Richard Light, distinguished professor at Harvard University, author of Making the Most of College, and founder of How To Live Wisely — a program that aims to strengthen student experiences on undergraduate campuses — discusses how taking chances helps one develop healthy habits of mind and being.
Light reminds us that encouraging elementary and middle schoolers to strike a balance between trying new things and taking new risks is just as important as encouraging adults, deep-seeded in routine, to do the same. For Light, that’s playing basketball every week with his colleagues and friends.
What’s better than knowing — at any age — that you should still be asking yourself, “why not give it a try?”
I think instilling that simple idea — in a nine-, eleven-, or twelve-year-old — which is "Give it a try! And you know, if you are no good at it, it’s not the end of the world. This is not a test." is so great. I think that instills habits of healthy mind and life, and I really think that is a wonderful thing.
ABOUT TAKING CHANCES
At EXPLO, we encourage the pursuit of lifelong learning — which means we are constantly doing our own studying up, reading on, or relearning the concepts that we teach throughout the summer. Here are some really interesting (and some just fun) links that we've been recently reading on taking chances.
“Somewhere along the way, I guess I got used to accepting risk because it was the only way to feel alive.” An interview with MIT-trained engineer, John Maeda.
Fear causes you to overestimate risk. Absence of fear causes you to underestimate risk. Here, INC. talks about how to find the right balance.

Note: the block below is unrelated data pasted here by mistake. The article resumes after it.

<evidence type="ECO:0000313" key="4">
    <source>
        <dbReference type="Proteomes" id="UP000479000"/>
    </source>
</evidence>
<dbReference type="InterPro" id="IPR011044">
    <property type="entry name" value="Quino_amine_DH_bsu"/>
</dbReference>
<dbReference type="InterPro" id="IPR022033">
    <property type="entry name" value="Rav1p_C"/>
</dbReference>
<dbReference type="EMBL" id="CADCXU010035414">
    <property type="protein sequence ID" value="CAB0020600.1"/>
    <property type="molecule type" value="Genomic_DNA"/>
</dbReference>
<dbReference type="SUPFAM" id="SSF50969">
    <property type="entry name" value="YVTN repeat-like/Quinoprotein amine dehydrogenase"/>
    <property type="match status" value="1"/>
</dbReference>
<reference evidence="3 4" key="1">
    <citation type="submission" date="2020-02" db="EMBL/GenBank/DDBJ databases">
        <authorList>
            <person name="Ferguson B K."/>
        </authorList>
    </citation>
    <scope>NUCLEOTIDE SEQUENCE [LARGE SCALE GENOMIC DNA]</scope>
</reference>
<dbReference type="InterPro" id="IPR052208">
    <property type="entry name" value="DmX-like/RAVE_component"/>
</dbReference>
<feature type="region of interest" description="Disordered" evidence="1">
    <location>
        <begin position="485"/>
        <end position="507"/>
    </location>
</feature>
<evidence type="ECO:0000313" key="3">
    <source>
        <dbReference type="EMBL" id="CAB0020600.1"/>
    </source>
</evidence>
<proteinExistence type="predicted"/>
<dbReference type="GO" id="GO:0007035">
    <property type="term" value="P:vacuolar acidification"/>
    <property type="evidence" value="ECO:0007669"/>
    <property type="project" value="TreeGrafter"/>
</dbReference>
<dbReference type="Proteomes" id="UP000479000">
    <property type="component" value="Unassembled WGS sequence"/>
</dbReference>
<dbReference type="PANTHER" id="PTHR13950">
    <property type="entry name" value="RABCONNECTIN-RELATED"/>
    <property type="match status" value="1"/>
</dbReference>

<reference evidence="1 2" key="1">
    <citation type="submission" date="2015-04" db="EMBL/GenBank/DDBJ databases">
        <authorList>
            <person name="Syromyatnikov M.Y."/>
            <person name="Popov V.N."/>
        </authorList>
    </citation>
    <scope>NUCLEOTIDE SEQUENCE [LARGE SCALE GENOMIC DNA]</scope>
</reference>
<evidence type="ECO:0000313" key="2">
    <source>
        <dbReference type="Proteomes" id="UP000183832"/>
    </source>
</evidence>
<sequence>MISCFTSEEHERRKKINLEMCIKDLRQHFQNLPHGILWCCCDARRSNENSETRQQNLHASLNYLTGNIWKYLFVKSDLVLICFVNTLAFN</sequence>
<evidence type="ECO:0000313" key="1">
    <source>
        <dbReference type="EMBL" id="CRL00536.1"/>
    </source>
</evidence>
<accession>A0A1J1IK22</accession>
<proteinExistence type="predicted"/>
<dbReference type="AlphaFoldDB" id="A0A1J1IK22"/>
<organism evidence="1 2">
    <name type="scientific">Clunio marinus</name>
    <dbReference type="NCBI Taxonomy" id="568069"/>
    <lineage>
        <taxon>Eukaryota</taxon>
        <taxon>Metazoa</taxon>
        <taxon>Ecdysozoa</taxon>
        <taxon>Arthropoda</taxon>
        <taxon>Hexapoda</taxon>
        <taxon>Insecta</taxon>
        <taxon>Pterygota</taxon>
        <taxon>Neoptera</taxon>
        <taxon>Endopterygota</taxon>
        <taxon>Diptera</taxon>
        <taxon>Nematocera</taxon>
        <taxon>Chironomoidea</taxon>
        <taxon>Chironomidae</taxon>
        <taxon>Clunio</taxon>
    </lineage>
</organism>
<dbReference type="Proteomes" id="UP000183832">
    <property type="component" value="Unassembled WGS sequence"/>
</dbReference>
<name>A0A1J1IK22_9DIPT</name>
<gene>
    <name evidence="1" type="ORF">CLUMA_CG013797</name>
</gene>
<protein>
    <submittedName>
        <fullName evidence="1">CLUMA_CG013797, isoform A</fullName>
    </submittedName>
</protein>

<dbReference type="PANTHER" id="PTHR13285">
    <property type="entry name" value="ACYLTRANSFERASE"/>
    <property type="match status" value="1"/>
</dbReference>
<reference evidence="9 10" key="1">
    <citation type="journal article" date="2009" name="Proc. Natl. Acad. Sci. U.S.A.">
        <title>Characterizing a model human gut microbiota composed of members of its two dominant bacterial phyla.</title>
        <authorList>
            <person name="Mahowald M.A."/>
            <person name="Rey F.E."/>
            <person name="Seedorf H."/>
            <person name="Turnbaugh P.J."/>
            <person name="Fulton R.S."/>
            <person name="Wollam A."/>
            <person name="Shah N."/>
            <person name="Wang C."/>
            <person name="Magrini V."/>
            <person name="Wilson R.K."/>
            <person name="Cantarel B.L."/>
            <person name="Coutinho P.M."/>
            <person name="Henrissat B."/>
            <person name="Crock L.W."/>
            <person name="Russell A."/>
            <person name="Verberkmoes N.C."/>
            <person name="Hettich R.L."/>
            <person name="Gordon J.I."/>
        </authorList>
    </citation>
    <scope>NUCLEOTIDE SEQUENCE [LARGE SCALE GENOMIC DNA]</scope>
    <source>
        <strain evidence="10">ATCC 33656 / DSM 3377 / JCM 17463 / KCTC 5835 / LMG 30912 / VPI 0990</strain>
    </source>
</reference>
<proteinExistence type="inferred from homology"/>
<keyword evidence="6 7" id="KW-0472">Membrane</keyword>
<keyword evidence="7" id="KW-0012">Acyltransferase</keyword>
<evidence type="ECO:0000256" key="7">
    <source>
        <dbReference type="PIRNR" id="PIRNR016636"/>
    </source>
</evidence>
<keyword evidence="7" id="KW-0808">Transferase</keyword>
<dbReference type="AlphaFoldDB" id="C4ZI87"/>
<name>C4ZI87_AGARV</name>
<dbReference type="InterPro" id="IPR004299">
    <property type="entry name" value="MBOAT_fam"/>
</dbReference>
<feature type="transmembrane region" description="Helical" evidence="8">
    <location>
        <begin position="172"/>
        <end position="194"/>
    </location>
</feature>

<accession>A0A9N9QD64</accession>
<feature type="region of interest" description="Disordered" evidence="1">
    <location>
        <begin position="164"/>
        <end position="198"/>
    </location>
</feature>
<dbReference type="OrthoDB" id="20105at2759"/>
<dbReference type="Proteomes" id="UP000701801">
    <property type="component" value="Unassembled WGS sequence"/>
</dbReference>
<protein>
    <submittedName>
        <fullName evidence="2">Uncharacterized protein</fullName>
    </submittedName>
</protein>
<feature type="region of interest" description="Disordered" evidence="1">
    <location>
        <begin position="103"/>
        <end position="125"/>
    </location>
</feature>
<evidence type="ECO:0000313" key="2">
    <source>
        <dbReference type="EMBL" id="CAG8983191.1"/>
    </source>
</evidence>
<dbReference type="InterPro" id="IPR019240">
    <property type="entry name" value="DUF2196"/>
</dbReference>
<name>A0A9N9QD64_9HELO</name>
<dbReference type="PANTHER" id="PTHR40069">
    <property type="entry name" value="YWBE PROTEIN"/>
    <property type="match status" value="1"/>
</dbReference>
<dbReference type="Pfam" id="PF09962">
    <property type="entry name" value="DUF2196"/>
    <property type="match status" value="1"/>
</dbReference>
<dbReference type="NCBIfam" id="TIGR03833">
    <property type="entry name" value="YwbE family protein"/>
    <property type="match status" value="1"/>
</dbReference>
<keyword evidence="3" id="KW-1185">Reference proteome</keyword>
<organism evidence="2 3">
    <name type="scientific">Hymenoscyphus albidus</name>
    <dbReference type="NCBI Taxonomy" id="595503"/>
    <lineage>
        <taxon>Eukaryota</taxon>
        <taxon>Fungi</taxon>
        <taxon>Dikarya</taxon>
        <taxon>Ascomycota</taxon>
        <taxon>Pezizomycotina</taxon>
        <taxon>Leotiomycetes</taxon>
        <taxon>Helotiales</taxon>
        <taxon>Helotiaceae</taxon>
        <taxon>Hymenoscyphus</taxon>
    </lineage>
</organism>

- Who knew ABBA’s infamous “Take A Chance On Me” song was inspired by lead singer Björn Ulvaeus's running hobby?
Looking at things from a scientific perspective can place a rationale behind trying something out — and what better way than with a Neil Degrasse Tyson demonstration?
- A preoccupation with safety has stripped childhood of discovery. The Atlantic on redesigning the 21st century playground.
Who said you couldn’t be 75 to win the Olympics? Beautiful graphic art by Sacha Goldberger of old people playing basketball.
The biggest reason an N.F.L. coach may shy away from the two-point conversion is a fear of failing — even though statistics say that that very play gives you the greatest chance of winning the game
Flex your risk-taking muscles by deciding whether to stay in the cave or win more treasure in a quest for riches board game, Incan Gold
At EXPLO, showing without telling takes many shapes, forms, exercises, and events. Just a few EXPLO experiences that encourage students to take chances at EXPLO include:
- Course: In Economics + Ethics of the Stock Market,track actual stock activity as you learn how interest rates, rates of return, stock dividends, and labor markets affect risk-analysis (grades 8+9)
- Workshop: With hundreds of different techniques to help manage stress, including yoga, biofeedback, and tai chi, learn how to keep your mind and body healthy in Stress Management Techniques (grades 10-12)
- Clubs, Leagues + Activities: Have you ever spear-headed your own club? We love to see students trying something new —and just as much, we love when students bring something new to campus. This summer, start a club for students to join during independent time. (grades 8+9, 10-12)
- Workshop: Brave the slopes around Peacock Pond as you navigate the physics of momentum and velocity in Street Luge (grades 4-7)
- Main Event: Find the courage to stand up for what you believe in at Take a Stand Night — an annual Main Event where more than 200 students come together to talk about the anti-bullying (grades 8+9)
- Weekend Trip: On the weekend, head over to Parkour, where you'll test your bravery with leaps and bounds over "skyscrapers" and under tunnels — after walking away with a little more confidence than when you came (grades 4-7)
- Course: When you explore the psychology behind the foundations of fear, you’ll be able to better understand how to overcome it. Learn about the biological and chemical reasoning of panic in Science of Fear.
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